Volatility Modelling and Forecasting Stock Market Returns Using GARCH Models

Written by Carl R.


The purpose of this study is to model and forecast the volatility of the FTSE 100 index returns using Generalised Autoregressive Conditional Heteroscedasticity (GARCH) models (Bollerslev, 1986; Bollerslev, 1990; Bollerslev and Engle, 1986; Engle, 1982; Engle, 2001). The GARCH model with t-distribution brings significant results in the ARCH and GARCH effects; Table 1 provides the output of the complete regression.

These results suggest that there is a quite strong persistence in volatility of the FTSE 100 index as the GARCH term has a coefficient above 0.9. The t-distribution model is then compared to the same GARCH model with the Gaussian distribution (Hall and Yao, 2003; Nelson, 1991; Geweke, 1986). Table 2 provides the output of the regression.

All coefficients are significant in the variance equation, and it is confirmed that there is presence of volatility persistence similar to the GARCH model with t-distribution. Also the Akaike and Schwarz criteria (Gujarati, 2003) are nearly the same suggesting that none of these models could be considered superior to the other.


Figure 1, below, is a graph of the modeled points of the GARCH model fitted to the actual data. As expected, there is little observable difference between the modeled data and the information. The residuals indicate the volatility in the data is consistent throughout the model; however, there are three noticeable periods of higher than average volatility: the first three months of 2009, the second quarter of 2010 and the third quarter of 2011. All three periods are when the market declined.

The second part of the data will require the actual forecast of the variance during the time period, which should be cautioned because of the three aforementioned periods which had greater than normal residuals. However, the forecast of variance reduces quickly as the variance declines indicating a period of relative stability from September 2009 onward. Therefore the model should feel suitable to model the data.


A close look at the residuals calls into question the validity of the model. One of the assumptions of the test claims the residuals should follow a normal distribution. The residuals, however, fail to do so. In fact, the kurtosis is higher than normal, the skewness is negative, and the Jarque-Bera stat p-value is near 0. The requirement for a normal distribution can be relaxed as finding a perfectly normal distribution is difficult in financial time-series (Gujarati, 2003).


The variance in the dataset still assumes the variance will increase at a decreasing rate; however, the actual data eliminates the possibility of this occurrence. The actual data varies greater than the model suggests. Mostly, the data fluctuates between periods of high and low volatility. A major reason could be the presence of autocorrelation in the level and second difference data. One reason for a larger fluctuation is that the basis period by which the data is modeled around sees a decline during the 2012 year, which is consistent with the earlier observation that a decline will encounter greater fluctuations in the volatility. A number of events happened during the year which could have influenced the lack of investor confidence in the market. Namely, the European debt crisis, austerity measures in the United Kingdom, and a slowdown in the growth of China. The forecasted data showed quite the opposite: a moderate increase in the FTSE.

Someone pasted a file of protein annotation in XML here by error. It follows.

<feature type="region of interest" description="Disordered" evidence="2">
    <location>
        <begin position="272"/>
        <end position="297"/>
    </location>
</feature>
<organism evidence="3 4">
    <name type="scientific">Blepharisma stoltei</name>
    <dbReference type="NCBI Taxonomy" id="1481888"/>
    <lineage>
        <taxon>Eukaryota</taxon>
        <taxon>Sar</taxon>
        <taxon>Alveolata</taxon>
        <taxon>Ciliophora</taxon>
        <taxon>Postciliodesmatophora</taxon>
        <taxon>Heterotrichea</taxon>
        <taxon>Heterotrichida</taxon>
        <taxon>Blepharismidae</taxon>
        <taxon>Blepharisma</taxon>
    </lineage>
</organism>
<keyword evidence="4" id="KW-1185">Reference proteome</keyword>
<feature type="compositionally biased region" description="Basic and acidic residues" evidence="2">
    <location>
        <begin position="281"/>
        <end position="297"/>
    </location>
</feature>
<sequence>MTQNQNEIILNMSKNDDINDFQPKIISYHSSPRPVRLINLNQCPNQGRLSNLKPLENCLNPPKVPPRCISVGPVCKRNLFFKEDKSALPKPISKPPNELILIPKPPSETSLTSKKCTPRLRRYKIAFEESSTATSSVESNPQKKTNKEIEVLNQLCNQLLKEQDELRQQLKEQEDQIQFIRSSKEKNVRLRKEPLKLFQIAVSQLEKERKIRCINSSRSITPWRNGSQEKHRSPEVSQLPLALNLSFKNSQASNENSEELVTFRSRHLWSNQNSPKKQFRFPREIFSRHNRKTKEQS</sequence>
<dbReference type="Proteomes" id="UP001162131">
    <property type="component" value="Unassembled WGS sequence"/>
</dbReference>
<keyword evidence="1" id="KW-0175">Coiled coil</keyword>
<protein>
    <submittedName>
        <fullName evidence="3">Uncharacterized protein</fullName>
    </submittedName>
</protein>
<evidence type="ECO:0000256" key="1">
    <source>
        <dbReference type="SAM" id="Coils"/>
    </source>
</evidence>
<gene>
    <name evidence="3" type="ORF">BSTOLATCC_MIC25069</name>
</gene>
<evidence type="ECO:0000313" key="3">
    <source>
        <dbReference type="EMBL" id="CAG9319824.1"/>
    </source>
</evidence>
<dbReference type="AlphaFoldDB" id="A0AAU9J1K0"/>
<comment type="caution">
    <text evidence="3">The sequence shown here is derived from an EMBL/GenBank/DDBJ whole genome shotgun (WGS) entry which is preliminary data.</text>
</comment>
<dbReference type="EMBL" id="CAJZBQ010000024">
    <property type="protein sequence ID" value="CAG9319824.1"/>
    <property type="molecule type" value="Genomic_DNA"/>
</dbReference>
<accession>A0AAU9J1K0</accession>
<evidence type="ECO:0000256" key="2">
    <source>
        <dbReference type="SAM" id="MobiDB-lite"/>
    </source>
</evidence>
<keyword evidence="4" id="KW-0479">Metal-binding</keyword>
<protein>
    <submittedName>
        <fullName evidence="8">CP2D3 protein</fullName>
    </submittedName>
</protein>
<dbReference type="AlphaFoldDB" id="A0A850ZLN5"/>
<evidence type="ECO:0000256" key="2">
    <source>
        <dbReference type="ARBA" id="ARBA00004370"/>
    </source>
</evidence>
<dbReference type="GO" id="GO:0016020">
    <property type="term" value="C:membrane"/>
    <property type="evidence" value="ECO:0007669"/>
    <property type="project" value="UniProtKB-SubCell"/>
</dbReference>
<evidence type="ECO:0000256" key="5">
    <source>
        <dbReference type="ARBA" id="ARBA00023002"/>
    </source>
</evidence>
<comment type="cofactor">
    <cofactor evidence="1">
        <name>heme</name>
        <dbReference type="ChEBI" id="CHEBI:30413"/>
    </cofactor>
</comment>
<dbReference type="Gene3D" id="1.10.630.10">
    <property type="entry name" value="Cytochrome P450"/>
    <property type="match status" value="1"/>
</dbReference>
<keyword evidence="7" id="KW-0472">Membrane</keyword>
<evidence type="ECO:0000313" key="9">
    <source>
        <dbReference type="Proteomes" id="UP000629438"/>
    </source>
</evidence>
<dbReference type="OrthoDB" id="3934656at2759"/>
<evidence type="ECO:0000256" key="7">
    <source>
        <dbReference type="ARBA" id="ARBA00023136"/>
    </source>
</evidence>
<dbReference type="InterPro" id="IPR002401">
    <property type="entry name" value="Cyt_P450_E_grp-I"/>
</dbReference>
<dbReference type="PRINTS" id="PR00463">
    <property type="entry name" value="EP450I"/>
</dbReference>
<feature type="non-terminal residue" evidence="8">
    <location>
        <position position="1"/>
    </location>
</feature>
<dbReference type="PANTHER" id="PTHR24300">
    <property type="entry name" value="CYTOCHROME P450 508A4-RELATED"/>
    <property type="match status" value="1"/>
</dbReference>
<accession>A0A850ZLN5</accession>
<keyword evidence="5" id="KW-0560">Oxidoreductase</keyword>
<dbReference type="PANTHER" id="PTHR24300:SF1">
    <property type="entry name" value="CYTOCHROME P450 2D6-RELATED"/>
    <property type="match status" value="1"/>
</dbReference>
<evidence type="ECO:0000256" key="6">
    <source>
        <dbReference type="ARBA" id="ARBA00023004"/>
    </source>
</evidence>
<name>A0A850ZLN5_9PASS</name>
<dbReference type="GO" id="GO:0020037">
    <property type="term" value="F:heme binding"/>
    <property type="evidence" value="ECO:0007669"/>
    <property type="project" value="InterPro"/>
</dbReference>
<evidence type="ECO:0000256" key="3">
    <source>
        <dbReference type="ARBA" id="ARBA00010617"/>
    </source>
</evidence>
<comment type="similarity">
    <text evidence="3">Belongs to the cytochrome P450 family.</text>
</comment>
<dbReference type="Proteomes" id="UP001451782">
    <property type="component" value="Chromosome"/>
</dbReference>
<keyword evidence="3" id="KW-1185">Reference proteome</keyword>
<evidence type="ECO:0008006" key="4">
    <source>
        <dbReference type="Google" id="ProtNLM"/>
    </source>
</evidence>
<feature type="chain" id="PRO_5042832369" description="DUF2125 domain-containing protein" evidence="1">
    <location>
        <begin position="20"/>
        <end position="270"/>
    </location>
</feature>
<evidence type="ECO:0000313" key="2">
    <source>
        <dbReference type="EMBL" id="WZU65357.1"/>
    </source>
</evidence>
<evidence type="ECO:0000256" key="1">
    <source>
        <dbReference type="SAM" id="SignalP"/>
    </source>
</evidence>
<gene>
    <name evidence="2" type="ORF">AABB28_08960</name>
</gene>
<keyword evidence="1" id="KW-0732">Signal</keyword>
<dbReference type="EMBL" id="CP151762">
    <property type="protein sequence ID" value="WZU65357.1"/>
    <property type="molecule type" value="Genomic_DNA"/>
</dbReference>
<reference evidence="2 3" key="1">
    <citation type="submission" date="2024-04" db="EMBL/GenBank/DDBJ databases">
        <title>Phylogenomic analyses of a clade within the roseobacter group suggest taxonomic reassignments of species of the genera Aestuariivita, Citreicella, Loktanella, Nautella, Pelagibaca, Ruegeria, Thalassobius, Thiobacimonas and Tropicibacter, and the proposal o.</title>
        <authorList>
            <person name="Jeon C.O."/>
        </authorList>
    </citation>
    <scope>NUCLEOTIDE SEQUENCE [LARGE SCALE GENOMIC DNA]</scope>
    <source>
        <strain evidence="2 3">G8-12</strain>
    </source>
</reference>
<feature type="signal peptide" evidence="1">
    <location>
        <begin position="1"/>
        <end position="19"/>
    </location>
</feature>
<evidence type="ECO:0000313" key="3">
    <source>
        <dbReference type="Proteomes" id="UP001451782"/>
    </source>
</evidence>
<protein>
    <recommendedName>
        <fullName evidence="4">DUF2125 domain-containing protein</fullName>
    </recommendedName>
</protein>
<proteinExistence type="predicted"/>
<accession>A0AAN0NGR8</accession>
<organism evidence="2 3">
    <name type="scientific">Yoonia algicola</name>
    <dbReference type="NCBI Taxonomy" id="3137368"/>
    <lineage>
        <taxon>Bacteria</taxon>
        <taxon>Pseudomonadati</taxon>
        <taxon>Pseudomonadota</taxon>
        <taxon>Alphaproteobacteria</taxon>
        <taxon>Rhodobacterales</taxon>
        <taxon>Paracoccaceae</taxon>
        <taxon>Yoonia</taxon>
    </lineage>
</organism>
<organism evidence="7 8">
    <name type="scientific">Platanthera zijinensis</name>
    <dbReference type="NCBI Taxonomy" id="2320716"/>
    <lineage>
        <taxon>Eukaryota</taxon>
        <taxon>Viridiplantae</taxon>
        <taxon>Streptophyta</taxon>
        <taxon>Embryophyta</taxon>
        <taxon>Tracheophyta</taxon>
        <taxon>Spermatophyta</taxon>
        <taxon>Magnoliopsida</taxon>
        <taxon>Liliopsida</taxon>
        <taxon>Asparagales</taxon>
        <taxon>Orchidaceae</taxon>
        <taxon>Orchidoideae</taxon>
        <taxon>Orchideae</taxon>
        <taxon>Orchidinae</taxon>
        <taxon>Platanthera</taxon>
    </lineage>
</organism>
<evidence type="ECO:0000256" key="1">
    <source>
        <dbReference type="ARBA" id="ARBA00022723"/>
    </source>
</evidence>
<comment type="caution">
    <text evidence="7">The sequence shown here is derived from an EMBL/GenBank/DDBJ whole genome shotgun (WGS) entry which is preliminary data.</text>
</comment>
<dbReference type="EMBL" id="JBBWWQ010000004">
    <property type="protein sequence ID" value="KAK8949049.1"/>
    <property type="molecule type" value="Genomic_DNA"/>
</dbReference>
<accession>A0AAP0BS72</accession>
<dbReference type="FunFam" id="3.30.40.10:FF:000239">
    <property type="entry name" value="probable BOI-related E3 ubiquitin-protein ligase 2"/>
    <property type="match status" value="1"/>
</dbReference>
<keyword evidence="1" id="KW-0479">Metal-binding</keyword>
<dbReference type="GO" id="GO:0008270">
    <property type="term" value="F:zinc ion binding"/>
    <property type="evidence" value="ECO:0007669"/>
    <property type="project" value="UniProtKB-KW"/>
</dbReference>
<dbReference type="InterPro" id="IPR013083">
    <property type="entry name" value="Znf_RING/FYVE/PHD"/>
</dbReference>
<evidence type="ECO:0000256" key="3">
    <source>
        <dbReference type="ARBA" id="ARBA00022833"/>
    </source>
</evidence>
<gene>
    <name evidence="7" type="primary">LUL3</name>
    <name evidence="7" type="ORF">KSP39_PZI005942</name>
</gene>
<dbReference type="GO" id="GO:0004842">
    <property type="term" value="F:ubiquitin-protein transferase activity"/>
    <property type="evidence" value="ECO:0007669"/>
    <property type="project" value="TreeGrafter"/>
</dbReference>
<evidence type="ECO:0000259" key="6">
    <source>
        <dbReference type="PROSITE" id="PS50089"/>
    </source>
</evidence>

Figure 2—Forecast of Variance and Conditional Variance of FTSE 100

This dilemma strikes at the heart of the problem of modeling discussed earlier. One way to correct for the increased negativity is to apply the asymmetric GARCH model which adjusts for continual market decline and asymmetric response of share prices to positive and negative shocks. However, more expanded dataset should be included to take advantage of the covariance seen between the market and other variables.  A model with these variables will provide a more accurate forecast (Brandt and Jones, 2006; Bera and Higgins, 1993).


GARCH, EGARCH and PGARCH models were run in order to verify the results found above. Contrary, to what might be expected, the PGARCH and EGARCH models were in fact better fits of the data than previously assumed. The Akaike and Schwarz criterions indicated the models were superior to that of the traditional GARCH model. However, as can be observed in the table below, the difference between these models is negligible at best. Insignificant terms were found in all but the original GARCH model run with the Gaussian distribution.

To further validate the point, forecasts were run with each model, forecasting until September 2012. Figure 3 indicates the GARCH model a superior match of the data thus far as its trend line intersect at nearly the same position as the last observation in the data.

Both the EGARCH and PGARCH models were erroneous in their forecasts, even though the sums of their squared deviations were lower than that found in the GARCH. However, it is shown that the GARCH value sum of squared deviations was closer to that of the actual data. 



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